I think the inability to mod is in large part caused by console makers' unwillingness to allow any unapproved executable code to execute. Otherwise, amateur users could make a "total conversion" of some game that would in theory compete with other licensed developers' products. The closest you'll get to official moddability on a console are probably those few games that put an internal level editor front and center, such as LittleBigPlanet, WarioWare DIY, and Super Mario Maker. And even those don't let the

        • A lot of game logic is in Lua or Python. Breaking the game out of that logic level just isn't a problem. So I don't think that running unapproved code(IE: Cheating and piracy and making sure that they get a cut for games that that are being played on their platform) is their primary reason why there's no mod infrastructure.

          I mean, the PS3 version of UT3 supported a bunch of Unreal Tournament 3 mods.

          The problem is is that Sony and Microsoft and Nintendo just don't believe there's any gains to be made support

      • by JackAxe ( 689361 )
        The poster you're responding to is being an asshole, but the assumptions on your end -- especially when it comes to the PC -- are in some cases so far off, it really makes me cringe.
      • console is just a limited pc... if you want to pay more than pc prices for less than a pc... waste your money. its a dumb choice for dumb people.

        • PS4 and XB1 share the same x86 cores as most pcs these days(aside from oddballs like RMS' old Lemote Yeelong), but using a nearly commodity CPU has been true for all of gaming history.

          The 2600, NES(and the SNES, except with a 16bit variant) used a 6502 CPU(same family as the Apple 2 and the Commodore 64), the PlayStation and Nintendo 64 used MIPS, used in SGI machines and the like, the Genesis used the same 68k CPU the Macintosh did, the only time things get weird is that for two and a half generations, wha

          • Show you?... any gaming laptop... here you say "it isn't 400 dollars"... it also is more than just a gaming machine.

            So the cost is the cost of a computer + a gaming machine.

            800 dollars can get you a gaming laptop.

            • Yeah but the budget isn't the sole factor. Does it sit cleanly and neatly next to my tv? Is it quiet? Is it cool to the touch? Is the performance going to be consistent? Are the games going to always play nice with a controller?

              Like, I don't care if it can do more than play games. I have a computer for that but it doesn't sit nicely next to my tv and it's an iMac with a four year old GPU so it doesn't run MGS V. It also does everything else I want to do well enough that I don't want to replace it with anoth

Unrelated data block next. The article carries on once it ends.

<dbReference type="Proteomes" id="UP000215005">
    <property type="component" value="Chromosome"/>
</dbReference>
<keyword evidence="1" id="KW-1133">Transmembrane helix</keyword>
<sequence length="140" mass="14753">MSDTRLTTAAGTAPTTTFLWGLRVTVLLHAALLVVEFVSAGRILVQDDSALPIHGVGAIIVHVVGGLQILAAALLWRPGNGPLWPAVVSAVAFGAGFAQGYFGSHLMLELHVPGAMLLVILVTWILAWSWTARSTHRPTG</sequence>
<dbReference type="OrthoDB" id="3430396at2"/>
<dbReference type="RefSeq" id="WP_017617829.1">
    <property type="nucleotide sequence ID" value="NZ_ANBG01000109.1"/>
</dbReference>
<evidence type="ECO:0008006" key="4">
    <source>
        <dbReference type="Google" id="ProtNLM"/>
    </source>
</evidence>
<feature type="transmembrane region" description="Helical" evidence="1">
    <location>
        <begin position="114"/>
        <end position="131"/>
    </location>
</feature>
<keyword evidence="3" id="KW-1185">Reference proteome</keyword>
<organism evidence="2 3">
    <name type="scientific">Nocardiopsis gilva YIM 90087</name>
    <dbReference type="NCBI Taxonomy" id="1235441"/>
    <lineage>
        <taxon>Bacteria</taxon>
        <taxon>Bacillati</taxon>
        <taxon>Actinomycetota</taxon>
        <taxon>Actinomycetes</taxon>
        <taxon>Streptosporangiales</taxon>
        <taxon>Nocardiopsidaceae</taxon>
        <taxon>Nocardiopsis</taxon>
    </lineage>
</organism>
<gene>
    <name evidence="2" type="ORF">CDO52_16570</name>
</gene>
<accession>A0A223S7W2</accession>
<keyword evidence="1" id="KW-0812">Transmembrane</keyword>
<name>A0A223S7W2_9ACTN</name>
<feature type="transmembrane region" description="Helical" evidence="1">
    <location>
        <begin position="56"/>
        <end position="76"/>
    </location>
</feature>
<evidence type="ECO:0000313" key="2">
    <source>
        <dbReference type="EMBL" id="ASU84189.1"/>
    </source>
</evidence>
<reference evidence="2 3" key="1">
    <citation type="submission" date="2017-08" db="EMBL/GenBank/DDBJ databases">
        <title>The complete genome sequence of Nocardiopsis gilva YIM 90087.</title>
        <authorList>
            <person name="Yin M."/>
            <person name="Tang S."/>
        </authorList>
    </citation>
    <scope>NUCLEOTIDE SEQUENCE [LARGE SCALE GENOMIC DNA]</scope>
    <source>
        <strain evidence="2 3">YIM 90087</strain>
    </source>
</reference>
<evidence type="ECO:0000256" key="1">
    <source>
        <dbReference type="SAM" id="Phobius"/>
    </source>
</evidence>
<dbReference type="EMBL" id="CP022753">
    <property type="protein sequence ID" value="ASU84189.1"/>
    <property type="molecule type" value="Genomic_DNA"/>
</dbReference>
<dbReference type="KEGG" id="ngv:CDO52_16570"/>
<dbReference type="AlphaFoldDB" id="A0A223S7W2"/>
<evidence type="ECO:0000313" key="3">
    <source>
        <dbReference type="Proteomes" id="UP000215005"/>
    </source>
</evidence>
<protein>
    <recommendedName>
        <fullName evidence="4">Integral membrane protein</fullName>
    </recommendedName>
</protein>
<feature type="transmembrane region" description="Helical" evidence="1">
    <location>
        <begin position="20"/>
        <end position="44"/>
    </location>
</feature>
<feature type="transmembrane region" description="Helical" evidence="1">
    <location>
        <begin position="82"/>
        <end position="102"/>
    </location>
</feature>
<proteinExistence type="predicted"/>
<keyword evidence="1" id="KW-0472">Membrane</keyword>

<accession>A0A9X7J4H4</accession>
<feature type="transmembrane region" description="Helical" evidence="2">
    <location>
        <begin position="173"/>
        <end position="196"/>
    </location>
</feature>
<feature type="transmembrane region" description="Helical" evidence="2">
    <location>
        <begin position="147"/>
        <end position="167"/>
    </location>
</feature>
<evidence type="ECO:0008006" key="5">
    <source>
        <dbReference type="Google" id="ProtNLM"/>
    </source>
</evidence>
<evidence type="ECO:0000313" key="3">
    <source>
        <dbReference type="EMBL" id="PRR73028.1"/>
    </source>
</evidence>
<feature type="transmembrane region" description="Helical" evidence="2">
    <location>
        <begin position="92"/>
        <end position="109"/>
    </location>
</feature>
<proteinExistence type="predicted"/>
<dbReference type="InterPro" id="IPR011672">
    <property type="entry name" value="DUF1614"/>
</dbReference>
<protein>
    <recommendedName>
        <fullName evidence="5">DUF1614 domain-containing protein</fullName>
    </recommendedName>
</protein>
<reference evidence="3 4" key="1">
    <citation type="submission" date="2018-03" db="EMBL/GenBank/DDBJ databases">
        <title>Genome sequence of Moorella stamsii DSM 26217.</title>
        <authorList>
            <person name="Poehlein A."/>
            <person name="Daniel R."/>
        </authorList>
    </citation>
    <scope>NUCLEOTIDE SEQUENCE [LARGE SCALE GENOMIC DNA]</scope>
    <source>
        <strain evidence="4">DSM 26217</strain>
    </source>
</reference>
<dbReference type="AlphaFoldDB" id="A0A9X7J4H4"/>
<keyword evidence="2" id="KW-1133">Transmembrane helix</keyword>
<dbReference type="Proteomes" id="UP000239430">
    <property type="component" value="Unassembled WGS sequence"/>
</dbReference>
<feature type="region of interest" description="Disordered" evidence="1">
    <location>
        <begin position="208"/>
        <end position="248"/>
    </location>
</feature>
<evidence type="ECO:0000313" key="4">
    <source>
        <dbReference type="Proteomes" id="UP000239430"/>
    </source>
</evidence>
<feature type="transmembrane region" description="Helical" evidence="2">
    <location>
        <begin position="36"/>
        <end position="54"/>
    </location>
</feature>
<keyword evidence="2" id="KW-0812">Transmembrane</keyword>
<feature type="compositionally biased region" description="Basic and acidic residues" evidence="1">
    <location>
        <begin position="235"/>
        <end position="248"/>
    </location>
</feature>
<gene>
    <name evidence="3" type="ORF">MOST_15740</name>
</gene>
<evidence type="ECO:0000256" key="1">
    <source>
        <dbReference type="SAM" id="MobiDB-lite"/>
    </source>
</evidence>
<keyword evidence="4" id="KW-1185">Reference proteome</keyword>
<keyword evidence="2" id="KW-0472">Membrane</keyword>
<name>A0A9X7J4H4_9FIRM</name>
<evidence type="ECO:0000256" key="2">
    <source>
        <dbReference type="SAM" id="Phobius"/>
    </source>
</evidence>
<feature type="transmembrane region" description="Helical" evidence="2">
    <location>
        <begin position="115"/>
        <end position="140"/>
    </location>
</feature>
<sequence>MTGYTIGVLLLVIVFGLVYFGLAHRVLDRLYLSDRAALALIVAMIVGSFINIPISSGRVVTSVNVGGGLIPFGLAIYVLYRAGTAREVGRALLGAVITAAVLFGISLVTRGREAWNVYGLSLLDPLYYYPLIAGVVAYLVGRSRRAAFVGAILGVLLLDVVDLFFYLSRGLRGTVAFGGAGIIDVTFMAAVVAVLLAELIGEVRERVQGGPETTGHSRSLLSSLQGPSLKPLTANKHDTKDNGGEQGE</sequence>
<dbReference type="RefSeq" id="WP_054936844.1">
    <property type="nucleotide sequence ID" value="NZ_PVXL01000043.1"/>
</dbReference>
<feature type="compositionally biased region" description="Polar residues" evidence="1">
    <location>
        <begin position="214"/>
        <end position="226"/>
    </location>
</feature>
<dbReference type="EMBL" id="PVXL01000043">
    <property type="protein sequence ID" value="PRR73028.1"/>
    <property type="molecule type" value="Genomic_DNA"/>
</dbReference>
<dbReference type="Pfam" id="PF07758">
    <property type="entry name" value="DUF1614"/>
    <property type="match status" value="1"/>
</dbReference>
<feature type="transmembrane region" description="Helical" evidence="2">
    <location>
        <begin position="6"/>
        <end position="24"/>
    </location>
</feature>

• by jammz ( 55986 )

      PC gaming is a larger market than all other platforms... COMBINED.

      What are you drinking because I want some!

      PC Gaming is expected to see worldwide revenue of $27 billion in 2017 [webpronews.com].

      As you can see, PC Gaming and Console revenue worldwide is pretty comparable in 2015 [pcper.com]. Both pull in a bit under $25 billion.

      According to Gartner, the Gaming industry was projected to be $111 billion in 2015 [tomshardware.com].

      So, if Gartner's projection was roughly right, and PC Gaming & Console Gaming's worldwide revenues are about $25 billion each, who is grabbing the remaining $61 billion? Well, acco

    • by ADRA ( 37398 )

      Most office progarms are now or going offline into cloud. I really wanted to use Open/Libre office more, but frankly Google Docs is just better for my relatively simple office needs. This trend will continue. The only real question is what the 'office computer' of the future will look like. We currently have

      Desktop PC's as we know and love them today:
      Adv: Low cost over the life of the product, works with most software businesses need
      Dis: Not portable for some use cases, so hybrid laptop usually necessary, h

  • Duh? (Score:5, Interesting)

    by Brian Cothran ( 4227531 ) on Sunday September 27, 2015 @01:00PM (#50608175)
    Can't exactly bring the console to Red Lobster, but you can bring the phone. It's not really about what's a better platform - it's what's available when kids have time to fill or be entertained. This is a dumb post...
    • Can't exactly bring the console to Red Lobster

      If you want to bring your console to Pinocchio's favorite restaurant (source: chapter 13 [gutenberg.org]), sure you can. Just make sure it's a PlayStation Vita.

      • by bsolar ( 1176767 )
        Handheld consoles should be included in the "mobile device" category, which is actually what the article talks about.
        • by tepples ( 727027 )

          Handheld consoles should be included in the "mobile device" category, which is actually what the article talks about.

          The featured article doesn't mention PlayStation Vita or Nintendo 3DS either way. Those systems have thumb sticks and physical buttons, unlike the vast majority of mobile phones and tablets that aren't made by JXD. Not every style of game adapts well to a flat sheet of glass.

    • Can't exactly bring the console to Red Lobster, but you can bring the phone

      Oh, if only there were a console we could bring the Red Lobster. We could call is a 3DS, or a PS Vita, perhaps. Alas that there is no such thing.

    • Can't exactly bring the console to Red Lobster

      True

      but you can bring the phone.

      True also, but you had better not be playing games on it. If the family is springing $100 for a meal, then you are going to spend the time with the family. If you want to play games, you can stay home on the console and eat leftover Tuna Salad Casserole.

  • by QuietLagoon ( 813062 ) on Sunday September 27, 2015 @01:02PM (#50608183)
    It is tough to play games on a PC.
    • by tepples ( 727027 )

      But once the child is big enough to use a seat belt without a booster seat, what exactly is so hard about playing games on a laptop?

      • by Calydor ( 739835 )

        Keeping it still on your legs during turns, any game requiring a mouse is pretty much out (generally speaking), and at least the laptops I've ever used were very susceptible to being impossible to use if the sun hit the screen.

      • But once the child is big enough to use a seat belt without a booster seat, what exactly is so hard about playing games on a laptop>